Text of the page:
Sometime back in 2005 or 2006 my friend Mark took in two cats from another friend of ours, initially temporarily. White and Orange became permanent residents and Mark got more attached than I think he expected.
Mark took in Orange, but felt bad about him being left alone during the days for so long. It happened that Orange’s mom, White, was also interested in a new home. So she came to live with Mark, originally to keep Orange company.
I’ve never been a big cat person, myself. In fact, at the age of 8 I discovered I’d inherited my dad’s horrible cat allergy (swollen eyes and nose, everything inside my head liquefying, Rudolph-esque reddening, etc.). Strangely, spending the night at a friend’s house around the age of 22, it seemed my allergy had gone away. It hasn’t reappeared since.
So I started getting to know these two kitties as I hung out with Mark, and took care of them a couple times when he was out of town. For several years Orange was pretty aloof with strangers, but friendly with Mark. It didn’t take long, though, before it became clear that Mark was absolutely tops in White’s eyes.
A little about the names: It’s true that White was white, and that almost certainly played a part in her name. Similarly, Orange is orange. But I believe their names had as much to do with their first owner having loved the movie Reservoir Dogs as their actual fur colors. I could be completely wrong.
But it’s really pretty immaterial. Shakespeare’s doomed lover Juliet said (as we almost certainly all know):
What’s in a name? That which we call a rose
By any other name would smell as sweet.
And while cats don’t always smell that sweet (or, let’s say, they seem to have a certain olfactory impact on their environment), sweet was the most apt word to describe Ms. White.
Every afternoon when Mark came home from work, Ms. White (she was sweet enough to deserve an honorific) would be waiting there on the counter. When he moved from room to room, she stood patiently watching for his return, or just followed him.
White was a big kitty. At her peak, I think she weighed over 15 lbs., though she was built to be probably 10 or 11 lbs. She often seemed a bit tentative about jumping up and down on things, preferring an intermediate step to get to counters, desks, table tops… She didn’t let it stop her, but she took her time and considered her moves before making them.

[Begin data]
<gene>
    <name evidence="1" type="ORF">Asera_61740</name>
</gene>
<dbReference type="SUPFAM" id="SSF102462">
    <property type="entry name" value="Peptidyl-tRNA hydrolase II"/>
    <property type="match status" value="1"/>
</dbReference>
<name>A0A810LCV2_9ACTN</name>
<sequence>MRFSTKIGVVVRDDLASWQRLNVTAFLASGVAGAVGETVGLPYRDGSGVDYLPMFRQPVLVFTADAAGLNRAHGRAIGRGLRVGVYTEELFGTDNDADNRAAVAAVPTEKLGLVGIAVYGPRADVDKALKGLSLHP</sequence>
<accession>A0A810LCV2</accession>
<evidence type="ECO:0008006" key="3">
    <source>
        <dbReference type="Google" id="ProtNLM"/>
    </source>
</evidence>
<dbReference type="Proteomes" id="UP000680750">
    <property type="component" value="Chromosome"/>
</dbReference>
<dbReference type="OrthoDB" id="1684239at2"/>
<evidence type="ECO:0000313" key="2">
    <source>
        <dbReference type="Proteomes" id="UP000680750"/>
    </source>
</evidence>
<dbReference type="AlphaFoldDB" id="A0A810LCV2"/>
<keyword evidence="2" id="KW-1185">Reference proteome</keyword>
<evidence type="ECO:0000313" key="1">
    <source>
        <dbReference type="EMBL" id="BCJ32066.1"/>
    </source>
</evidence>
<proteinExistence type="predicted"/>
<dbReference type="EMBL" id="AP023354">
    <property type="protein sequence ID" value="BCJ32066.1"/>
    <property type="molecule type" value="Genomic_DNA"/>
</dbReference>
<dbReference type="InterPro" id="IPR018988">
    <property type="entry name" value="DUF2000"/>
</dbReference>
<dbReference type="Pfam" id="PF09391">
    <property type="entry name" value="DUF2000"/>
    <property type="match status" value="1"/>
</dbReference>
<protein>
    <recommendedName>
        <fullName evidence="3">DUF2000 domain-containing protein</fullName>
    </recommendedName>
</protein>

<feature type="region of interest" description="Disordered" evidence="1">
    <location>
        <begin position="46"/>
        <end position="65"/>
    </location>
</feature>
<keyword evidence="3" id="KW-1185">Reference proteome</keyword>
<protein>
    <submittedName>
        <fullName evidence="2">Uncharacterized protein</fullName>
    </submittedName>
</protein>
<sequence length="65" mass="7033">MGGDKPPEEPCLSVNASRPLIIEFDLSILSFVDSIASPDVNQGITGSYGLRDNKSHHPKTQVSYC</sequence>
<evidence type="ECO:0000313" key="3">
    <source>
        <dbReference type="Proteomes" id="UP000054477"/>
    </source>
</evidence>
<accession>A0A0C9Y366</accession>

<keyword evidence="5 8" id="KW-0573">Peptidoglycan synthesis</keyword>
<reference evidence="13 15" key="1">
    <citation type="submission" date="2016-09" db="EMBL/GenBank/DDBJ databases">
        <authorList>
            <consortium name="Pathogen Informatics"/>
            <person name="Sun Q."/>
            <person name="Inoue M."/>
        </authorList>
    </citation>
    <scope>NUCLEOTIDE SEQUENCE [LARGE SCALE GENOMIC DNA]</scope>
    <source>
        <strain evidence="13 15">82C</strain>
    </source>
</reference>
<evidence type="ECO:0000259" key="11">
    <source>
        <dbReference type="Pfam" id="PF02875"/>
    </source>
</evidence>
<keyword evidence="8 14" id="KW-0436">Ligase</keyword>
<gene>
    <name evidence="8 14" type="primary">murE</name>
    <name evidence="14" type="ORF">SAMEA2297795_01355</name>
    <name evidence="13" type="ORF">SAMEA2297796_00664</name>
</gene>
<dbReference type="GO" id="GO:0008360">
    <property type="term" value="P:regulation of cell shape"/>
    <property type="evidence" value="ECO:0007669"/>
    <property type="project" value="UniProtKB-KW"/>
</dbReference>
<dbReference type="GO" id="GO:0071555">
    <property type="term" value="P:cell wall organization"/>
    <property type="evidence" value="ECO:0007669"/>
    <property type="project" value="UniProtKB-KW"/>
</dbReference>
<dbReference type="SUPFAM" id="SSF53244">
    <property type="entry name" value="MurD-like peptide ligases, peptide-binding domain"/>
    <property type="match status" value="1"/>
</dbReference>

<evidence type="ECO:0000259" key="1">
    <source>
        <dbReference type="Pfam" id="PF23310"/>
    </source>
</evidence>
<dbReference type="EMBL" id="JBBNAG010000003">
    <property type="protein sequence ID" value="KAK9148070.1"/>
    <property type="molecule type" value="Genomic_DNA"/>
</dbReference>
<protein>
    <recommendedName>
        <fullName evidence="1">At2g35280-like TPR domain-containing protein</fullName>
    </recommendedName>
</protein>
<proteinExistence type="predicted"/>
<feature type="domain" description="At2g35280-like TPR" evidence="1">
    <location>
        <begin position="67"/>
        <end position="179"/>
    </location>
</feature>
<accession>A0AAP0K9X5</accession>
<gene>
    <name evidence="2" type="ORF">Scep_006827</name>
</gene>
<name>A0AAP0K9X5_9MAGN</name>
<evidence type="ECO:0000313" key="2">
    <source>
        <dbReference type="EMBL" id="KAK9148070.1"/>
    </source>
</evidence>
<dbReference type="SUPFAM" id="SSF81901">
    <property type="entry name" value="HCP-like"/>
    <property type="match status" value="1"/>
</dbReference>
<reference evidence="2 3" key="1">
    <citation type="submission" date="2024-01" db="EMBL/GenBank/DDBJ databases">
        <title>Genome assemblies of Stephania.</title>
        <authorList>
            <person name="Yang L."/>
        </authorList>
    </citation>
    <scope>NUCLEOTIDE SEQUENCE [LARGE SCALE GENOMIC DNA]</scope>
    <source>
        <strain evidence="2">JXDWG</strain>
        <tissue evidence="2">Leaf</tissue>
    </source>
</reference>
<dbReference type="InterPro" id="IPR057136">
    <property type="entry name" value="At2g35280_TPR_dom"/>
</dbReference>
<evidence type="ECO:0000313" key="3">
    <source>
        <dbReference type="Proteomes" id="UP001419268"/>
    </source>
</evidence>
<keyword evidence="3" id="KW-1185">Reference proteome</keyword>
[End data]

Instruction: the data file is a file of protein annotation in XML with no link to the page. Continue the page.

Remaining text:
In early 2012, Mark bumped into a fuzzy, black kitten in need of a good home and he couldn’t let her go anywhere else. Minerva is sweet and high-spirited. It took a few weeks of segregation, supervision and occasional hissing for the three to get used to each other. The fuzzball made a lot of attempts to play with Orange and White, and not all were met kindly. Even now, she playfully chases Orange fairly often.
While Ms. White was always close to Mark, she started spending more time curled up in his lap than ever to escape Minerva’s energetic play. She didn’t escape it all, though, and quickly started losing weight. Mark and I both chalked it up to how much more exercise she was getting with the kitten around.
By the end of the year, White was down around 10 lbs. and almost as spry as the kitten. She took to jumping further and more often than I remember ever seeing her jump. She moved more gracefully than I’d seen before. She seemed even happier than before, if that were possible.
By this time Orange, who for years would suck on White’s ear during their mutual grooming sessions, which, for some reason, left her ear soaked and reeking like something from a neglected corner of a landfill, started to become more aloof with Mark, too, spending more time on his own and avoiding the bouncing kitten, too.
In early 2013, Mark moved from a place in south Denver where he’d lived for 6 or 7 years to a new apartment in Aurora, Colo. He hadn’t had the cats in to the vet for a long time, but after the move, it became clear that Ms. White had gone past healthy and was still losing weight. Not much later it came up in conversation and Mark decided to take the cats to get checked out.
When Ms. White first saw the vet, she weighed in a little under 6 lbs. I had started to feel nervous petting her because she was becoming quite bony, and her fur wasn’t as uniformly fluffy as it had always been before. The vet ran blood tests.